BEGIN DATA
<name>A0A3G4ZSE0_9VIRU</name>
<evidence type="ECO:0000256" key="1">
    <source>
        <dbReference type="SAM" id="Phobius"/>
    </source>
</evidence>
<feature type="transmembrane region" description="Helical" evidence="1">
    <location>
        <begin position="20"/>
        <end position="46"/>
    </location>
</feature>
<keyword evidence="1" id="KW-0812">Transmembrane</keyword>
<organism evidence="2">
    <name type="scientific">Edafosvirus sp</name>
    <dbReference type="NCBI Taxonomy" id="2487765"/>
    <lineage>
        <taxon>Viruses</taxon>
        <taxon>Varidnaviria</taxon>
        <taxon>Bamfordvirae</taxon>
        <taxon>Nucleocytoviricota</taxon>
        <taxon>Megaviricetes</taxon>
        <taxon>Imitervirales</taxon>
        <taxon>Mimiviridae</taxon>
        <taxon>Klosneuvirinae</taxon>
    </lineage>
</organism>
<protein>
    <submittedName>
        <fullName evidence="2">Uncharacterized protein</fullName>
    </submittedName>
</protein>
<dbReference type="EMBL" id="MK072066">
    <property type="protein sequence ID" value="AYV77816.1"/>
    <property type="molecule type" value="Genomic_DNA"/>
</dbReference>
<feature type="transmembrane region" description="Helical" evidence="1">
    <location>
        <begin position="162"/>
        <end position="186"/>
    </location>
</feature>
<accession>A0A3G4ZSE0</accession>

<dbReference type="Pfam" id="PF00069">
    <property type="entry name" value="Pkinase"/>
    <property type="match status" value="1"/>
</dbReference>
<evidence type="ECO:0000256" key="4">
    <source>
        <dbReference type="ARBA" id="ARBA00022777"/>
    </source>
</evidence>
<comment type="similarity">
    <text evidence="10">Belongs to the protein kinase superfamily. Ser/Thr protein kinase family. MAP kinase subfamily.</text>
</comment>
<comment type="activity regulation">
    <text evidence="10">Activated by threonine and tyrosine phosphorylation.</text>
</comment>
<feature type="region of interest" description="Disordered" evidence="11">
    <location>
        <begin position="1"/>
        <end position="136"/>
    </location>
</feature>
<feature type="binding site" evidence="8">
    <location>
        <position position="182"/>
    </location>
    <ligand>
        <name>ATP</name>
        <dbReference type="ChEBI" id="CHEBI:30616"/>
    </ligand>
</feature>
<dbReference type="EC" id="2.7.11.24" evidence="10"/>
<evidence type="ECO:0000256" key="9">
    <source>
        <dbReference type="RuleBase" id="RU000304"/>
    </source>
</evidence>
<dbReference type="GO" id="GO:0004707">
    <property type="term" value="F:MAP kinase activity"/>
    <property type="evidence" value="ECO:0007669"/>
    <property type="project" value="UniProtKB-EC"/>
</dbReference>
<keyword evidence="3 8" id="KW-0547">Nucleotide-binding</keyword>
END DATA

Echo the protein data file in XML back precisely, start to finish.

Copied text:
<name>A0A3G4ZSE0_9VIRU</name>
<evidence type="ECO:0000256" key="1">
    <source>
        <dbReference type="SAM" id="Phobius"/>
    </source>
</evidence>
<feature type="transmembrane region" description="Helical" evidence="1">
    <location>
        <begin position="20"/>
        <end position="46"/>
    </location>
</feature>
<keyword evidence="1" id="KW-0812">Transmembrane</keyword>
<organism evidence="2">
    <name type="scientific">Edafosvirus sp</name>
    <dbReference type="NCBI Taxonomy" id="2487765"/>
    <lineage>
        <taxon>Viruses</taxon>
        <taxon>Varidnaviria</taxon>
        <taxon>Bamfordvirae</taxon>
        <taxon>Nucleocytoviricota</taxon>
        <taxon>Megaviricetes</taxon>
        <taxon>Imitervirales</taxon>
        <taxon>Mimiviridae</taxon>
        <taxon>Klosneuvirinae</taxon>
    </lineage>
</organism>
<protein>
    <submittedName>
        <fullName evidence="2">Uncharacterized protein</fullName>
    </submittedName>
</protein>
<dbReference type="EMBL" id="MK072066">
    <property type="protein sequence ID" value="AYV77816.1"/>
    <property type="molecule type" value="Genomic_DNA"/>
</dbReference>
<feature type="transmembrane region" description="Helical" evidence="1">
    <location>
        <begin position="162"/>
        <end position="186"/>
    </location>
</feature>
<accession>A0A3G4ZSE0</accession>

<dbReference type="Pfam" id="PF00069">
    <property type="entry name" value="Pkinase"/>
    <property type="match status" value="1"/>
</dbReference>
<evidence type="ECO:0000256" key="4">
    <source>
        <dbReference type="ARBA" id="ARBA00022777"/>
    </source>
</evidence>
<comment type="similarity">
    <text evidence="10">Belongs to the protein kinase superfamily. Ser/Thr protein kinase family. MAP kinase subfamily.</text>
</comment>
<comment type="activity regulation">
    <text evidence="10">Activated by threonine and tyrosine phosphorylation.</text>
</comment>
<feature type="region of interest" description="Disordered" evidence="11">
    <location>
        <begin position="1"/>
        <end position="136"/>
    </location>
</feature>
<feature type="binding site" evidence="8">
    <location>
        <position position="182"/>
    </location>
    <ligand>
        <name>ATP</name>
        <dbReference type="ChEBI" id="CHEBI:30616"/>
    </ligand>
</feature>
<dbReference type="EC" id="2.7.11.24" evidence="10"/>
<evidence type="ECO:0000256" key="9">
    <source>
        <dbReference type="RuleBase" id="RU000304"/>
    </source>
</evidence>
<dbReference type="GO" id="GO:0004707">
    <property type="term" value="F:MAP kinase activity"/>
    <property type="evidence" value="ECO:0007669"/>
    <property type="project" value="UniProtKB-EC"/>
</dbReference>
<keyword evidence="3 8" id="KW-0547">Nucleotide-binding</keyword>